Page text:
For better or worse, there are many lessons other countries can learn from the United States’ experience in health care. For a positive lesson, let’s consider payment disincentives for reducing hospital-acquired conditions. These are preventable complications acquired in the hospital and include issues such as patient injuries, infections from catheters, and “foreign objects retained after surgery.” As seen with the “superbug” obtained through contaminated medical endoscopes earlier this year, these shortfalls in hospital quality are not only painful and risky for patients, they are also costly and wasteful. These issues are highly prevalent: in 2013 one in eight hospital admissions in the US included a patient injury. And matters are worse in poor countries. According to WHO, infection rates among newborns in developing countries are 3 to 20 times higher than in high-income countries.
In the United States, the government has started prodding hospitals to combat these issues by denying payments or imposing penalties when they fail to meet standards of quality care. One powerful tool the government uses to do this is Medicare—the federal government’s insurance program for Americans over the age of 65. In 2008, Medicare stopped paying hospitals for treating conditions that were acquired during hospitalization and could have been prevented. In 2014, Medicare introduced a program that can withhold up to three percent of payments from hospitals with high rates of avoidable readmissions. And in 2015, Medicare went one step further, imposing penalties on hospitals that don’t perform well. Although Medicare is also experimenting with bonus payments for good performance, we can expect one in seven US hospitals to have its Medicare payments reduced by one percent this year—a stark prediction likely to get hospitals across the country to pay more attention to the quality of care.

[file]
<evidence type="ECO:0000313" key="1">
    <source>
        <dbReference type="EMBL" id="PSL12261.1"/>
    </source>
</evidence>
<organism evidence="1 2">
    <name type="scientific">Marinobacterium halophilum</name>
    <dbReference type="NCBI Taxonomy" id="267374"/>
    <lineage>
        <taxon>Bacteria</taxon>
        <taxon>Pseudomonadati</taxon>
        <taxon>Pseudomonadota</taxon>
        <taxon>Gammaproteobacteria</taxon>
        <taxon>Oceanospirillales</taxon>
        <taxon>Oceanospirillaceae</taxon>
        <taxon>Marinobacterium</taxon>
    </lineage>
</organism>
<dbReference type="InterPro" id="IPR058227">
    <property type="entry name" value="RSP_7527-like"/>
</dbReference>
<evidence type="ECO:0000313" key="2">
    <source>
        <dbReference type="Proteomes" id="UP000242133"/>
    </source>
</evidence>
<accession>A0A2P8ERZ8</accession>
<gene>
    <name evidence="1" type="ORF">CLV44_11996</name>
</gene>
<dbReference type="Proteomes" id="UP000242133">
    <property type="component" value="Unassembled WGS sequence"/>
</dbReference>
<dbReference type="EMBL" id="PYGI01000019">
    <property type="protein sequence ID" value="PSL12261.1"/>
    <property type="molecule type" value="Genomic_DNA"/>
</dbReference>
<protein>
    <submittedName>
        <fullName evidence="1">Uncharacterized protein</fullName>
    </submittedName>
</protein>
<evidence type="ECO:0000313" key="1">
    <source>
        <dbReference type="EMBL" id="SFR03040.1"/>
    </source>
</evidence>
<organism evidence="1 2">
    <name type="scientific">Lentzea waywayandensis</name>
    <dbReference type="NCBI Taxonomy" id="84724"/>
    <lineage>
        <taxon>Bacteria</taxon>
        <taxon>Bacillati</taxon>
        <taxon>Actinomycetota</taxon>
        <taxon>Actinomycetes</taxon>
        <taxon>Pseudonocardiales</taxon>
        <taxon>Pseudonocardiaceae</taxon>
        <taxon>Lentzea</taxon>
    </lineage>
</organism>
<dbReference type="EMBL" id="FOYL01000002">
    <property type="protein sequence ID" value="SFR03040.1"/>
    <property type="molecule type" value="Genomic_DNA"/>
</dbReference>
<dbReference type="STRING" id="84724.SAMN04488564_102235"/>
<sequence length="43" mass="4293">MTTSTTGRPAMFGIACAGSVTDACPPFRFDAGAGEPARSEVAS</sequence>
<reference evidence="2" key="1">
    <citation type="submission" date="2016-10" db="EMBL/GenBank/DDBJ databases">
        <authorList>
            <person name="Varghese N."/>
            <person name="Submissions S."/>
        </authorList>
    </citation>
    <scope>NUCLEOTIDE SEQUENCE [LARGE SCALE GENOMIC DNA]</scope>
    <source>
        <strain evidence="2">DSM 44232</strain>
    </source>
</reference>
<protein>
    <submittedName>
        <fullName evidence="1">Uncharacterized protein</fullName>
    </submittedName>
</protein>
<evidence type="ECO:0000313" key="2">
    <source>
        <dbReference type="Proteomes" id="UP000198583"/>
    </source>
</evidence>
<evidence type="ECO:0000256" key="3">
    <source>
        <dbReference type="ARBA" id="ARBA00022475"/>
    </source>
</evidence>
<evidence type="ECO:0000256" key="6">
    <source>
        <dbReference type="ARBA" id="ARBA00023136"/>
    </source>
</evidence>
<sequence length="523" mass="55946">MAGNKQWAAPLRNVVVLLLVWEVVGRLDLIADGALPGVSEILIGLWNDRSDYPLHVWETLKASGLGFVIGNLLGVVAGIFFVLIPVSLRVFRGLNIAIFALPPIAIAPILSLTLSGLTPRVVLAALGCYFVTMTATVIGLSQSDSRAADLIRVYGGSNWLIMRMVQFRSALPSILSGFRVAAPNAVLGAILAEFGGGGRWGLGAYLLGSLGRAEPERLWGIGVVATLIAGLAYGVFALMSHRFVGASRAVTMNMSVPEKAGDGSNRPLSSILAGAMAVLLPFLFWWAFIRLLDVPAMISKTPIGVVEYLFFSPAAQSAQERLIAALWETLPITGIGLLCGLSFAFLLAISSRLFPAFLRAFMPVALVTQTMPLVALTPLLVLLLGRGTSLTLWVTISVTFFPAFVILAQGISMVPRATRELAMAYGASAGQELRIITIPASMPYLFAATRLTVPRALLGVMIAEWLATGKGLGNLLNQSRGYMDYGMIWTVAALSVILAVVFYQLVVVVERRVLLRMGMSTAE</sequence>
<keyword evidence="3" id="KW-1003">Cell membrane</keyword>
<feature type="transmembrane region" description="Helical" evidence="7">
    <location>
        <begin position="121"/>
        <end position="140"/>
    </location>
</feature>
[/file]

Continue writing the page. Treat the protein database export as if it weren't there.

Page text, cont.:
So what lessons can be learned for developing countries?
First, make use of payment systems and incentives. Health systems in many developing countries are evolving to cope with the growth of chronic illnesses and to introduce and push for universal health coverage schemes. One likely consequence is that hospitals will become more important and there is scope for rethinking current payment systems to target issues like health care quality. The US experience with payment incentives and disincentives could offer useful insights into how best to prevent and remedy quality shortfalls in hospitals. That includes experimentation: some of Medicare’s pay-for-performance “demonstration projects” showed initial promise but didn’t lead to longer-term improvements, whereas the 2008 initiative seems to have generated improvements.
Second, invest in reliable, accurate data. The ability to implement health policies hinges on reliable data—and therefore good information systems and strong verification processes. Medicare’s approach has been to incentivize hospitals for reporting on a rotating set of (well-defined) quality measures. US hospitals have also gotten savvy with using their own data systems to improve quality, partly because of financial incentives. Around the world, there are already calls for improved data and data systems, including for health data. Health care systems in developing countries should leverage these calls and make reliable data a priority—accurate health data can literally save lives and money.
Improving quality of care may be low-hanging fruit that helps patients’ health and government budgets, especially when it comes to clearly harmful and costly issues like hospital-acquired conditions. Settings like the US can offer useful (and successful) examples on how to tackle quality issues by smartly combining incentives and data. Raising awareness of the technical knowledge and adapting these experiences to developing countries could provide great value for money.